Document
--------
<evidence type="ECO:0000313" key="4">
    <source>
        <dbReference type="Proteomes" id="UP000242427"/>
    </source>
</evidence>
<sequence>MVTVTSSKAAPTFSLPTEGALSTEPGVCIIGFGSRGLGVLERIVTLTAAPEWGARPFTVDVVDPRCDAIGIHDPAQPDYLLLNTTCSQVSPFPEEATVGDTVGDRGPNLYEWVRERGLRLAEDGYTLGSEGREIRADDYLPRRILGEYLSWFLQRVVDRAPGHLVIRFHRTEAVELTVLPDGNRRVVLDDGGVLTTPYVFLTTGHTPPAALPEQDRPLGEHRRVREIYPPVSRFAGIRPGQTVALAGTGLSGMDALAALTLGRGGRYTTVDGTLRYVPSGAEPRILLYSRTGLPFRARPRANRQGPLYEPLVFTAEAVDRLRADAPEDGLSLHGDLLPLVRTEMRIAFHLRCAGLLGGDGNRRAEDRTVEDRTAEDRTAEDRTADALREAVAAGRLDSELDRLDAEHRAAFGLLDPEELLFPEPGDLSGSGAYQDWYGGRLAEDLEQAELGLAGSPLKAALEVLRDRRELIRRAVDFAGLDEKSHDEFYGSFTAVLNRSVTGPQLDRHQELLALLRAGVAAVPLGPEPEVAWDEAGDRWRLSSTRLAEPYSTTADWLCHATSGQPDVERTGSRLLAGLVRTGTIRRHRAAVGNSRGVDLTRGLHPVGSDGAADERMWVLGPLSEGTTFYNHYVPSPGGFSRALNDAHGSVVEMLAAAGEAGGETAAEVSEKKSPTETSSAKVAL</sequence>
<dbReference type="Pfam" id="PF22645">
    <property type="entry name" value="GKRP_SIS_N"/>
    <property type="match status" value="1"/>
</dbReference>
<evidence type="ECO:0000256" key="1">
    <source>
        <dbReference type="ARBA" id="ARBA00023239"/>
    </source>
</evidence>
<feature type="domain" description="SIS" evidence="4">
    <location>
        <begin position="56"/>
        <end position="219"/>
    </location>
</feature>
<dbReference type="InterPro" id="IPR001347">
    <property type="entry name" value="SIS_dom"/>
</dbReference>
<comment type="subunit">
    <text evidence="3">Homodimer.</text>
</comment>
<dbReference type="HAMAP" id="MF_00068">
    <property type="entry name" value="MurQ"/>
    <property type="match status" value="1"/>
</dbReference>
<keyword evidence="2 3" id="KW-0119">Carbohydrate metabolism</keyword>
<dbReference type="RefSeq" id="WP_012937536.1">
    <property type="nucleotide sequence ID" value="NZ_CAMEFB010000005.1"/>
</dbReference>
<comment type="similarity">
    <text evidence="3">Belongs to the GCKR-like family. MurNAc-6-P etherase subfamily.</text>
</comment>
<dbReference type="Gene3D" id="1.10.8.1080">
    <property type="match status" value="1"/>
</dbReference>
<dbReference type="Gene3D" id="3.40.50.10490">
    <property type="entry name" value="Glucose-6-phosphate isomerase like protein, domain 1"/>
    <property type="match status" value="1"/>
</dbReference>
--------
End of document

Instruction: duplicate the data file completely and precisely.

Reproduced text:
<evidence type="ECO:0000313" key="4">
    <source>
        <dbReference type="Proteomes" id="UP000242427"/>
    </source>
</evidence>
<sequence>MVTVTSSKAAPTFSLPTEGALSTEPGVCIIGFGSRGLGVLERIVTLTAAPEWGARPFTVDVVDPRCDAIGIHDPAQPDYLLLNTTCSQVSPFPEEATVGDTVGDRGPNLYEWVRERGLRLAEDGYTLGSEGREIRADDYLPRRILGEYLSWFLQRVVDRAPGHLVIRFHRTEAVELTVLPDGNRRVVLDDGGVLTTPYVFLTTGHTPPAALPEQDRPLGEHRRVREIYPPVSRFAGIRPGQTVALAGTGLSGMDALAALTLGRGGRYTTVDGTLRYVPSGAEPRILLYSRTGLPFRARPRANRQGPLYEPLVFTAEAVDRLRADAPEDGLSLHGDLLPLVRTEMRIAFHLRCAGLLGGDGNRRAEDRTVEDRTAEDRTAEDRTADALREAVAAGRLDSELDRLDAEHRAAFGLLDPEELLFPEPGDLSGSGAYQDWYGGRLAEDLEQAELGLAGSPLKAALEVLRDRRELIRRAVDFAGLDEKSHDEFYGSFTAVLNRSVTGPQLDRHQELLALLRAGVAAVPLGPEPEVAWDEAGDRWRLSSTRLAEPYSTTADWLCHATSGQPDVERTGSRLLAGLVRTGTIRRHRAAVGNSRGVDLTRGLHPVGSDGAADERMWVLGPLSEGTTFYNHYVPSPGGFSRALNDAHGSVVEMLAAAGEAGGETAAEVSEKKSPTETSSAKVAL</sequence>
<dbReference type="Pfam" id="PF22645">
    <property type="entry name" value="GKRP_SIS_N"/>
    <property type="match status" value="1"/>
</dbReference>
<evidence type="ECO:0000256" key="1">
    <source>
        <dbReference type="ARBA" id="ARBA00023239"/>
    </source>
</evidence>
<feature type="domain" description="SIS" evidence="4">
    <location>
        <begin position="56"/>
        <end position="219"/>
    </location>
</feature>
<dbReference type="InterPro" id="IPR001347">
    <property type="entry name" value="SIS_dom"/>
</dbReference>
<comment type="subunit">
    <text evidence="3">Homodimer.</text>
</comment>
<dbReference type="HAMAP" id="MF_00068">
    <property type="entry name" value="MurQ"/>
    <property type="match status" value="1"/>
</dbReference>
<keyword evidence="2 3" id="KW-0119">Carbohydrate metabolism</keyword>
<dbReference type="RefSeq" id="WP_012937536.1">
    <property type="nucleotide sequence ID" value="NZ_CAMEFB010000005.1"/>
</dbReference>
<comment type="similarity">
    <text evidence="3">Belongs to the GCKR-like family. MurNAc-6-P etherase subfamily.</text>
</comment>
<dbReference type="Gene3D" id="1.10.8.1080">
    <property type="match status" value="1"/>
</dbReference>
<dbReference type="Gene3D" id="3.40.50.10490">
    <property type="entry name" value="Glucose-6-phosphate isomerase like protein, domain 1"/>
    <property type="match status" value="1"/>
</dbReference>